Monthly Archives: July 2013

Social Media Off-Roading

What-are-the-Factors-of-Cheating-in-a-Relationship1You can never accuse me of being too familiar with popular culture. Mention a television show, and the chances are I’ve never heard of it, never mind seen it. And as games go into The World Series, Superbowl, or NBA Finals, I often have to ask who’s playing. And so I recently stumbled upon a couple social networks for adulterers, a good ten or twelve years after their inception.

It came across my desk in a curious manner: by way of poll results among their cheating members. Illicit Encounters, which operates out of the UK, found the Audi to be the most owned car, followed by BMW and Mecedes. “Cars can reveal a lot about their owners,” suggests Mike Taylor, spokesman for Illicit Encounters. “All the cars in the top 5 represent our members; they are typically successful, motivated, high achievers who are less likely to settle for something they find unsatisfying, be it a car or a relationship.” Not surprisingly, the website’s poll also found that “72% of Illicit Encounters members were likely to change cars within three years to refresh to a newer brand or model.”

Ashley Madison, the online dating site out of Canada for married cheaters, discovered that most of its female members shop at Banana Republic. Furthermore, a third of the women surveyed stated that they had doubled their spending on appearance since they started cheating, according to a report in The Huffington Post.

Top dining preferences were Morton’s and Ruth Chris. “Chain restaurants are larger and less conspicuous,” explains Ashley Madison CEO Noel Biderman. “Steak houses are always a popular affair destination since they’re not only dimly lit but also commonly found in business districts, close to hotels where these types of dates typically end.”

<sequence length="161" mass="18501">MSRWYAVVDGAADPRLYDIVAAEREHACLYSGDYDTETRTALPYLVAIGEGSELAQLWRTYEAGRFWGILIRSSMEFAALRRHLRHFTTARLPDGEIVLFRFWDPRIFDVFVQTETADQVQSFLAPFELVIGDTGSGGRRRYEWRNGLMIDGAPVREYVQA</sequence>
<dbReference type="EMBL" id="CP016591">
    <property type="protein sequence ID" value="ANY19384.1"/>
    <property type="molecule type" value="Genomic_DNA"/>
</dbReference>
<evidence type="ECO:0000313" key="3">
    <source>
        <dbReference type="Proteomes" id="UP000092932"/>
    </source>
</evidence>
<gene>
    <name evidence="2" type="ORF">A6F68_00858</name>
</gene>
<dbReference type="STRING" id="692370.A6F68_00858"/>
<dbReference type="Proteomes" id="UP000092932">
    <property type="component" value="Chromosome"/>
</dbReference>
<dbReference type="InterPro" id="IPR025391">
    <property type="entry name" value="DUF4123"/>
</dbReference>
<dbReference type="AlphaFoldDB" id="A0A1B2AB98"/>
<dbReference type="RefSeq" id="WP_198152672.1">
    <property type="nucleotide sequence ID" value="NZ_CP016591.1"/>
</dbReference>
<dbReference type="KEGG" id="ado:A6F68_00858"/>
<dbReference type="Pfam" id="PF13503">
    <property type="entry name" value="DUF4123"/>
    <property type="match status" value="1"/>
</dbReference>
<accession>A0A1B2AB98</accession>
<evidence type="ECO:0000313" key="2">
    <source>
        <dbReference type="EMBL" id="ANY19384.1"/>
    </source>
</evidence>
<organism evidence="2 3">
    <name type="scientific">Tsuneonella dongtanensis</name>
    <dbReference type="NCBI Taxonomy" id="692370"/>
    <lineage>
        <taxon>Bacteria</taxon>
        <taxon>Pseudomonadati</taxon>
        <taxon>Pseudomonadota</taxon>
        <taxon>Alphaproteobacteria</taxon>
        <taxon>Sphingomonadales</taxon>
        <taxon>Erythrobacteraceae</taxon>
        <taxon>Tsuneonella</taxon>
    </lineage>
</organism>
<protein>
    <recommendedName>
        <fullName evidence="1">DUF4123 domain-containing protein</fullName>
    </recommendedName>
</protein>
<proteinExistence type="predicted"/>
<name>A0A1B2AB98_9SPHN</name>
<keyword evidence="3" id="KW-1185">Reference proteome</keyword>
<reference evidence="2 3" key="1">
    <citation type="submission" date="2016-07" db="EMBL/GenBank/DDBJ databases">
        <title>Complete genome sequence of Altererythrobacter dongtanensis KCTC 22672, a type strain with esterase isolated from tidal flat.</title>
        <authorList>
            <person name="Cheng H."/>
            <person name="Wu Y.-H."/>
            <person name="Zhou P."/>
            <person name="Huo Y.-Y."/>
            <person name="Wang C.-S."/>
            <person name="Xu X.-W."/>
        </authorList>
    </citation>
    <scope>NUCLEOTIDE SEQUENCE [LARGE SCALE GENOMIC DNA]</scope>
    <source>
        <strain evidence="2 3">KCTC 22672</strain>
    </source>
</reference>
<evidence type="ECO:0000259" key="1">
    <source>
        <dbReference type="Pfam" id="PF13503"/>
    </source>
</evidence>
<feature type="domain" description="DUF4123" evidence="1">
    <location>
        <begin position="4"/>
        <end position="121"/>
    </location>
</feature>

According to Ashley Madison, a new member signs up every nine seconds. “Next to Facebook, we’re probably going to be the fastest growing social network on the planet,” boasts Noel Biderman. With 19 million anonymous users in 27 countries, Ashley Madison has a translation engine for those interested in hooking up internationally. “America is the largest market for adultery,” says Biderman, but he fully anticipates that the next largest market will be Japan.

“I did not invent adultery. Along with marriage there is infidelity. I am merely trying to create a near perfect affair,” explains Noel Biderman.

As a former sports agent and sports attorney, Biderman estimated that “90% of my work dealt with adultery. So I thought starting a site in which married people could communicate would be profitable.” And when he read that nearly a third of the users of internet dating services were married people pretending to be single, he knew he had found a niche.

But even in the course of researching for this blog post, my hands felt a little dirty. And I wondered, why are we listening to him? The man who states “Monogamy, in my opinion, is a failed experiment,” is married and claims to be monogamous himself. “It is interesting,” writes Ilana Angel on Jewish, that Biderman “is ‘allowing people to be honest,’ when the honesty is with strangers, not the person they exchanged vows with.”

Amanda Biderman, the person he exchanged vows with ten years ago, has her own issues with it. “I would be devastated if Noel cheated on me,” Amanda Biderman said on The View, “but I would not blame it on a website. It’s servicing a need out there, and unfortunately it exists. It’s sad.”

And she adds, “Cheating is destructive.”

Nevertheless the slogan for Ashley Madison reads, “Life is short. Have an affair.” Amanda’s face is the corporate model. Seems like an awfully nice woman to find herself in the middle of a cyber pimping business.